Context: A stone lies in a river; a piece of wood is jammed against it; dead leaves, drifting logs, and branches caked with mud collect; weeds settle there, and soon birds have made a nest and are feeding their young among the blossoming water plants. Then the river rises and the earth is washed away. The birds depart, the flowers wither, the branches are dislodged and drift downward; no trace is left of the floating island but a stone submerged by the water; — such is our personality. Part I: Ecce Gubernator (p. 20)

„Its cardinal assumption is that neither the writer nor the reader is in a hurry, that both are possessed of a classical education and a private income. It is Ciceronian English.“

— Cyril Connolly
Context: The Mandarin style at its best yields the richest and most complete expression of the English language. It is the diction of Donne, Browne, Addison, Johnson, Gibbon, de Quincey, Landor, Carlyle and Ruskin as opposed to that of Bunyan, Dryden, Locke, Defoe, Cowper, Cobbett, Hazlitt, Southey and Newman. It is characterized by long sentences with many dependent clauses, by the use of the subjunctive and conditional, by exclamations and interjections, quotations, allusions, metaphors, long images, Latin terminology, subtlety and conceits. Its cardinal assumption is that neither the writer nor the reader is in a hurry, that both are possessed of a classical education and a private income. It is Ciceronian English. Ch. 3: The Challenge to the Mandarins (p. 17-18)

„There is no hate without fear. Hate is crystallized fear, fear's dividend, fear objectivized. We hate what we fear and so where hate is, fear will be lurking.“

— Cyril Connolly
Context: There is no hate without fear. Hate is crystallized fear, fear's dividend, fear objectivized. We hate what we fear and so where hate is, fear will be lurking. Thus we hate what threatens our person, our liberty, our privacy, our income, our popularity, our vanity and our dreams and plans for ourselves. If we can isolate this element in what we hate we may be able to cease from hating. Analyse in this way the hatred of ideas or of the kind of people whom we have once loved and whose faces are preserved in Spirits of Anger. Hate is the consequence of fear; we fear something before we hate; a child who fears noises becomes the man who hates them. Part III: La Clé des Chants (p.103)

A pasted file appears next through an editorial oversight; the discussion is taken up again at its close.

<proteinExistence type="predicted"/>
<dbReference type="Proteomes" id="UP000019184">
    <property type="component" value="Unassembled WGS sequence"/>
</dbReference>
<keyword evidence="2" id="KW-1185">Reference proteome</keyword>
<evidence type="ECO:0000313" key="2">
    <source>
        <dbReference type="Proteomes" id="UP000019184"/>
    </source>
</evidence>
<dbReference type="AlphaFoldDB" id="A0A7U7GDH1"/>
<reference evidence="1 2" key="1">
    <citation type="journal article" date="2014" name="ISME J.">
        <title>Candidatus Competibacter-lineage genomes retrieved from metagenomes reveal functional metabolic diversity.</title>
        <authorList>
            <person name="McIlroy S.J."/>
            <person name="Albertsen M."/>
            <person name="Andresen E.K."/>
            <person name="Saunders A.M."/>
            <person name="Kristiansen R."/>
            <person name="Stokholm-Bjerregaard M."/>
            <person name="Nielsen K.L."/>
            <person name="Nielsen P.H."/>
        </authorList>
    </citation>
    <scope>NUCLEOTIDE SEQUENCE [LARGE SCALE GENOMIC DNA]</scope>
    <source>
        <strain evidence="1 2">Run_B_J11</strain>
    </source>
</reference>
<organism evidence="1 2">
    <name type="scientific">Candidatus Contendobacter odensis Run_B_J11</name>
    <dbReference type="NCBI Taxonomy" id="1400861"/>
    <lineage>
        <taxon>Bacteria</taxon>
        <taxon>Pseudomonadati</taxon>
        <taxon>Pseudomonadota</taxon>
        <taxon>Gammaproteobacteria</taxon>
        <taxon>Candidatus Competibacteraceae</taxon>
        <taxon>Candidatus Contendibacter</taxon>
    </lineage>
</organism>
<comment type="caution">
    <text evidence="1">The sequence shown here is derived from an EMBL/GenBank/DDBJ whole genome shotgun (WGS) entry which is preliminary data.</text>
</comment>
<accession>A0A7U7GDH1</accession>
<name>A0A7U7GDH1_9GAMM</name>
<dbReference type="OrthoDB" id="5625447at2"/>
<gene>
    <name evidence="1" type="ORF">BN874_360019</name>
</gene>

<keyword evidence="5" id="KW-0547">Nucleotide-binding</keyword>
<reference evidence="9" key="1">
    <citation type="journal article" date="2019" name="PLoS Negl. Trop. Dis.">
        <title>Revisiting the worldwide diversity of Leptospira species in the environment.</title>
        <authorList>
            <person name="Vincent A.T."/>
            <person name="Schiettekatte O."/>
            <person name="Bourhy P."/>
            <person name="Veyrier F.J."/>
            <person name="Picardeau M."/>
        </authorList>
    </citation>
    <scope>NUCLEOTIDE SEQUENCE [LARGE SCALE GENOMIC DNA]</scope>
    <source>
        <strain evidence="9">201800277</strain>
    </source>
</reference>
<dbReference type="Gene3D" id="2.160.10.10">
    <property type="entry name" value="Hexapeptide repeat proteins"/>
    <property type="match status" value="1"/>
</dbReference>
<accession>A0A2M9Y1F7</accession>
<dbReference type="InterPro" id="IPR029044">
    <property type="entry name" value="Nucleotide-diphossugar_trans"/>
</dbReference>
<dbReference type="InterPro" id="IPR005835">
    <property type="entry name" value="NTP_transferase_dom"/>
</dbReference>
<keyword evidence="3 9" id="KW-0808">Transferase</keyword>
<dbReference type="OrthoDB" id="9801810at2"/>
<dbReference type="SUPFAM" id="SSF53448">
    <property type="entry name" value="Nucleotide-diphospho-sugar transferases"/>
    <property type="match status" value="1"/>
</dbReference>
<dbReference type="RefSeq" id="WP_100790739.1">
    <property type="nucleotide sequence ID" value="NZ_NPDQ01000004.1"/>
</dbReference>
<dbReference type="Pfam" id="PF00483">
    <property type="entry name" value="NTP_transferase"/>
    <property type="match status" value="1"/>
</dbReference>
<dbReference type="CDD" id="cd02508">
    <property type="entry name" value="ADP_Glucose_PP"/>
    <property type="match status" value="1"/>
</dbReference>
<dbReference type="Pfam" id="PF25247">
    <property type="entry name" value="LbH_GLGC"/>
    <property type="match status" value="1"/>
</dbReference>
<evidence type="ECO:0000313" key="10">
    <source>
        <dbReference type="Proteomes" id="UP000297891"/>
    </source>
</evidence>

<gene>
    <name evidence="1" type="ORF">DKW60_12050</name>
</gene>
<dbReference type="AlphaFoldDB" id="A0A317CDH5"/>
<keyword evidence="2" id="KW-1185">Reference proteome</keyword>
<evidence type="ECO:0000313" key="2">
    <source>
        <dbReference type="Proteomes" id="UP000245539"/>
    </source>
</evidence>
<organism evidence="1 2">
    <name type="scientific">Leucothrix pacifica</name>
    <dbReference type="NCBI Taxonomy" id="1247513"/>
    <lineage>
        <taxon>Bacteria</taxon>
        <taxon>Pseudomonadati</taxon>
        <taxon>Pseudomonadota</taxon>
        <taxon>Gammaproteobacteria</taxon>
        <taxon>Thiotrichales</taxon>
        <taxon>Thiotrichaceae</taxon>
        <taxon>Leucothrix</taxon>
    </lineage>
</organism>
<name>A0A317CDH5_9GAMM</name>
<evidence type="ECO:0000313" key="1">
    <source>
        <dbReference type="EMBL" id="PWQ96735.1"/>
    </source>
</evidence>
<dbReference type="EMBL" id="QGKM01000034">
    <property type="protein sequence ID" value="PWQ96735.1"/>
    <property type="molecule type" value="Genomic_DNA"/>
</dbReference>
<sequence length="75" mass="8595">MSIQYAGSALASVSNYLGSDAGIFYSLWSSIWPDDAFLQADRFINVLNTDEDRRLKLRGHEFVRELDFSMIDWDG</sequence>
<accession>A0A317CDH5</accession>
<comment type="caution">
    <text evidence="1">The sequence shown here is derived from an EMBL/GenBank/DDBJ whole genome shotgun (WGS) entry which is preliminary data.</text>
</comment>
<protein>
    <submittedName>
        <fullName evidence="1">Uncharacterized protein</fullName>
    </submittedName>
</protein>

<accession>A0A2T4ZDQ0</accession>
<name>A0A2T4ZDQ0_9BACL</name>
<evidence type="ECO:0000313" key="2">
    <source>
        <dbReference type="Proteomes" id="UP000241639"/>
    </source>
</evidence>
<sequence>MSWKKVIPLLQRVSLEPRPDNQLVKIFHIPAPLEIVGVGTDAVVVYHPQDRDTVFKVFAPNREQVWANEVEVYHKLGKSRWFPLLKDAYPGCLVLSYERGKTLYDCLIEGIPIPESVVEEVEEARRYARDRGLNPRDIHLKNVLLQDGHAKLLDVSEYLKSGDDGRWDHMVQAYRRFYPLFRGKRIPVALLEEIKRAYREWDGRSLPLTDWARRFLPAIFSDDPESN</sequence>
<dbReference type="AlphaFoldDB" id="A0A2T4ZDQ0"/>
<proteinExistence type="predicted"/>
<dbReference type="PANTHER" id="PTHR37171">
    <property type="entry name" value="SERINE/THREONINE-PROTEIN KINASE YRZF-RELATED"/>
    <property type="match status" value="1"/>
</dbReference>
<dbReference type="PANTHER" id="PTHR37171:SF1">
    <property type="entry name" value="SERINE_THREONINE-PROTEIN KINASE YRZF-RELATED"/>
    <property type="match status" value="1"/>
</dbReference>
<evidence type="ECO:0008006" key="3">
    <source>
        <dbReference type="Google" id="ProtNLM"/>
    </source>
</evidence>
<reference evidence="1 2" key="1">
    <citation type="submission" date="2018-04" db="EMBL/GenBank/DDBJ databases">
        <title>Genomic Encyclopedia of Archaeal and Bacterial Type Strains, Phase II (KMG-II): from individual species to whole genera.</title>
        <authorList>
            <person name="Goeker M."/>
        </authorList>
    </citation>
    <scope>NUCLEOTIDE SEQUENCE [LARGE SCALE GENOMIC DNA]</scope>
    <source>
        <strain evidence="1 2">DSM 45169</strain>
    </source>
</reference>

„The Mandarin style at its best yields the richest and most complete expression of the English language.“

— Cyril Connolly
Context: The Mandarin style at its best yields the richest and most complete expression of the English language. It is the diction of Donne, Browne, Addison, Johnson, Gibbon, de Quincey, Landor, Carlyle and Ruskin as opposed to that of Bunyan, Dryden, Locke, Defoe, Cowper, Cobbett, Hazlitt, Southey and Newman. It is characterized by long sentences with many dependent clauses, by the use of the subjunctive and conditional, by exclamations and interjections, quotations, allusions, metaphors, long images, Latin terminology, subtlety and conceits. Its cardinal assumption is that neither the writer nor the reader is in a hurry, that both are possessed of a classical education and a private income. It is Ciceronian English. Ch. 3: The Challenge to the Mandarins (p. 17-18)

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„Whom the Gods wish to destroy, they first call promising.“

— Cyril Connolly, Enemies of Promise
Context: Whom the Gods wish to destroy, they first call promising. Young writers if they are to mature require a period of between three and seven years in which to live down their promise. Promise is like the mediaeval hangman who after settling the noose, pushed his victim off the platform and jumped on his back, his weight acting a drop while his jockeying arms prevented the unfortunate from loosening the rope. When he judged him dead he dropped to the ground. Ch. 13: The Poppies (p. 109-110)